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Will Nirmala Sitharaman make a good finance minister?

Former defence minister, Nirmala Sitharaman will be replacing Arun Jaitley as the finance minister.

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Former defence minister, Nirmala Sitharaman will be replacing Arun Jaitley as the finance minister. A second consecutive year of economic slowdown, a rise in fiscal deficit, and unemployment are some of the urgent challenges she will face. She is the first woman who will serve as the finance minister full-time.

ThePrint asks: Will Nirmala Sitharaman make a good finance minister?

Sitharaman’s lack of background in finance or economics can be an advantage

Narendar Pani
Professor, National Institute of Advanced Studies

In making Nirmala Sitharaman the new finance minister and S. Jaishankar the external affairs minister, Narendra Modi has demonstrated that no matter what he thinks of the politics of Jawaharlal Nehru University, he is quite comfortable with the products of that institution.

Sitharaman will bring to the finance ministry the force of argument that JNU instils in its students, and which she displayed in good measure, first as the party spokesperson and later as a parliamentarian.

Beyond that, her views on the economy and the current state of finances are an open book. We don’t quite know whether she will be the free market reformer that India’s industry will no doubt hope she is, or have ideological affinities to the Swadeshi Jagran Manch.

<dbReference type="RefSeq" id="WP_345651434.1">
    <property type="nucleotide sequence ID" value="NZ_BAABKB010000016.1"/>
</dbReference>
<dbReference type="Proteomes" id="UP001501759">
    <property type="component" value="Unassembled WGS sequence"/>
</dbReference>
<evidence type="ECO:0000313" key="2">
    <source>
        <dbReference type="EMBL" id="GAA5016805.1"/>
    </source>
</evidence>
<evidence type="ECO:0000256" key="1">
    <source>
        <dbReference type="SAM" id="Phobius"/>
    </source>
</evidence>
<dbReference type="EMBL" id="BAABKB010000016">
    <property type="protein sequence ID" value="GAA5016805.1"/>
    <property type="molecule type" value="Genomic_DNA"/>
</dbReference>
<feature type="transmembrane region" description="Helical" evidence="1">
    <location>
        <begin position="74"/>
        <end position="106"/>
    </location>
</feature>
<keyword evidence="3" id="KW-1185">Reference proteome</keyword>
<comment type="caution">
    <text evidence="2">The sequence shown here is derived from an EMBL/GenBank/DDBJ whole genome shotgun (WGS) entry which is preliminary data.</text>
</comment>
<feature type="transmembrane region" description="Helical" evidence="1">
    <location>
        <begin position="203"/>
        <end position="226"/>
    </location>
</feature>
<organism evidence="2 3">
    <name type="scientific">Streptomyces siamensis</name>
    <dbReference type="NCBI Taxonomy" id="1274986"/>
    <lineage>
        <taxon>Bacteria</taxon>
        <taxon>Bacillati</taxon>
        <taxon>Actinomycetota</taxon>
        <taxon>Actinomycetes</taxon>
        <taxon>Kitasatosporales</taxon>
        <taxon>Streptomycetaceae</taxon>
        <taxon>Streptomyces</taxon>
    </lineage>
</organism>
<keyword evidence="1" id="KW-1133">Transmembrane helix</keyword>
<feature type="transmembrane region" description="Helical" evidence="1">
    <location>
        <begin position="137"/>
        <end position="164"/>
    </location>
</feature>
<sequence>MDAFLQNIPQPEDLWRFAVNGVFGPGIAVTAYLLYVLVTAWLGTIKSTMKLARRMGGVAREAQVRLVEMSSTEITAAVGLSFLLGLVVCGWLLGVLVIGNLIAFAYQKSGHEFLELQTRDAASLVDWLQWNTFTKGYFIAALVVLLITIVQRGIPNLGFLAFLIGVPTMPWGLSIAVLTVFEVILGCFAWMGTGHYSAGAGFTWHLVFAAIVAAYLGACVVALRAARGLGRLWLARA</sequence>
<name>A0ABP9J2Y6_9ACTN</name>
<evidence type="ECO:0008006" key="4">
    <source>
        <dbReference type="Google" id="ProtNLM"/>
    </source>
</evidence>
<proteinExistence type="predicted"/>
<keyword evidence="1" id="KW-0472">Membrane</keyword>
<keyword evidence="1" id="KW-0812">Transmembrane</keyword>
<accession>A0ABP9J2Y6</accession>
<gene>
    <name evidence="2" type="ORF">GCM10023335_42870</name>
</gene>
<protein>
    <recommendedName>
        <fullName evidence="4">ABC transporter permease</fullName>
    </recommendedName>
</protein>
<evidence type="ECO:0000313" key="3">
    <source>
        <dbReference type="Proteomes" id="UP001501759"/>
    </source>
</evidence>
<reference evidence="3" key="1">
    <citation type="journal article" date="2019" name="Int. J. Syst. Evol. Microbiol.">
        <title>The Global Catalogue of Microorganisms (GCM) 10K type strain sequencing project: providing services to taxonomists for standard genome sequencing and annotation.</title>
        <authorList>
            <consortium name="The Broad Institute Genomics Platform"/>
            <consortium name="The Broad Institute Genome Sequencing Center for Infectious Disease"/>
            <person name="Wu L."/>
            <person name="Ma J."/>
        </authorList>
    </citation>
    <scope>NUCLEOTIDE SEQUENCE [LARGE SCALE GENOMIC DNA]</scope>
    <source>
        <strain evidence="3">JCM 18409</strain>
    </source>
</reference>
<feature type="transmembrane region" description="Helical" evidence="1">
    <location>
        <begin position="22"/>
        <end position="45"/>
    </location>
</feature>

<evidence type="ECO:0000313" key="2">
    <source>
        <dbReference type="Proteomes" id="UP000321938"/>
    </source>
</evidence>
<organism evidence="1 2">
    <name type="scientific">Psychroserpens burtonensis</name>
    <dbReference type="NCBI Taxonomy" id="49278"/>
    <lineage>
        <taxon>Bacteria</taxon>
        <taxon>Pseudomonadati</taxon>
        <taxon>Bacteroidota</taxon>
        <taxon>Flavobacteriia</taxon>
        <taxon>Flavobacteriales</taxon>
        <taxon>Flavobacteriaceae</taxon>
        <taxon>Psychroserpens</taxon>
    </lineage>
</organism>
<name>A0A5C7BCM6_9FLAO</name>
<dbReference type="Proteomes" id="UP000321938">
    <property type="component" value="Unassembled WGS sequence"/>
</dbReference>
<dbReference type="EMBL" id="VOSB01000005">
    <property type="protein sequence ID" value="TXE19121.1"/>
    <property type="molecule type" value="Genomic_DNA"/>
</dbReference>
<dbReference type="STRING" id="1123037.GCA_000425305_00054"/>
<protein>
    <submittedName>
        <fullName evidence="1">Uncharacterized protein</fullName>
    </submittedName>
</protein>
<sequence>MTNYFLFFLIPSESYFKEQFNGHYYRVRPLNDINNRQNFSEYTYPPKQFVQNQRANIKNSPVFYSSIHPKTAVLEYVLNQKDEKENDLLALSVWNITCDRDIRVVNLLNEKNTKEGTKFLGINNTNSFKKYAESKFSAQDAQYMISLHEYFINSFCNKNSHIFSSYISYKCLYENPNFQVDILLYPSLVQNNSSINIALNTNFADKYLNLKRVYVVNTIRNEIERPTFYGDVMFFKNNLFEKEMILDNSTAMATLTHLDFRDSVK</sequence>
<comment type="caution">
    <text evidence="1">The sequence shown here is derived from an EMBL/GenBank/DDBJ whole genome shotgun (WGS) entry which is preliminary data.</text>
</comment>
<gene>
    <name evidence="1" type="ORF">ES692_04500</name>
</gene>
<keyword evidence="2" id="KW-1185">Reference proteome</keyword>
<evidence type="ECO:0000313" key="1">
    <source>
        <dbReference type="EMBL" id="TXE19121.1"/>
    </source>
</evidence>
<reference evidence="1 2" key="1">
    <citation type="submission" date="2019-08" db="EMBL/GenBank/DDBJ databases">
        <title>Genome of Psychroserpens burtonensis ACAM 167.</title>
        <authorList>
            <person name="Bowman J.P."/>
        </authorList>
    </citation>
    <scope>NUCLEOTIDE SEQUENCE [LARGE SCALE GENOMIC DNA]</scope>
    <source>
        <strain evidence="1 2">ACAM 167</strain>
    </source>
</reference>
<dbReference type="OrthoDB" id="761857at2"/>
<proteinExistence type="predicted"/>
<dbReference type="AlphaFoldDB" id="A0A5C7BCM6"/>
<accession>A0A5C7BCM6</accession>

The fact that she comes with no substantial background in finance or economics may well be an advantage in the first months of her tenure. She may be more open to fresh thinking that the economy sorely needs. But with the economy entering a slowdown, its statistics in a mess, and her own not-too-distinguished record with exports when she was the commerce minister, she has clearly been thrown into the deep end. All those who have a stake in the economy will be hoping she learns to swim, and without delay.

Support from PM Modi will be far more crucial than Sitharaman’s own decision-making

Associate professor of Economics, JNU

Only time will tell whether or not Nirmala Sitharaman will make a good finance minister. But given how she has training in economics from JNU, one can safely assume she will at least understand the kind of problems our economy is currently facing.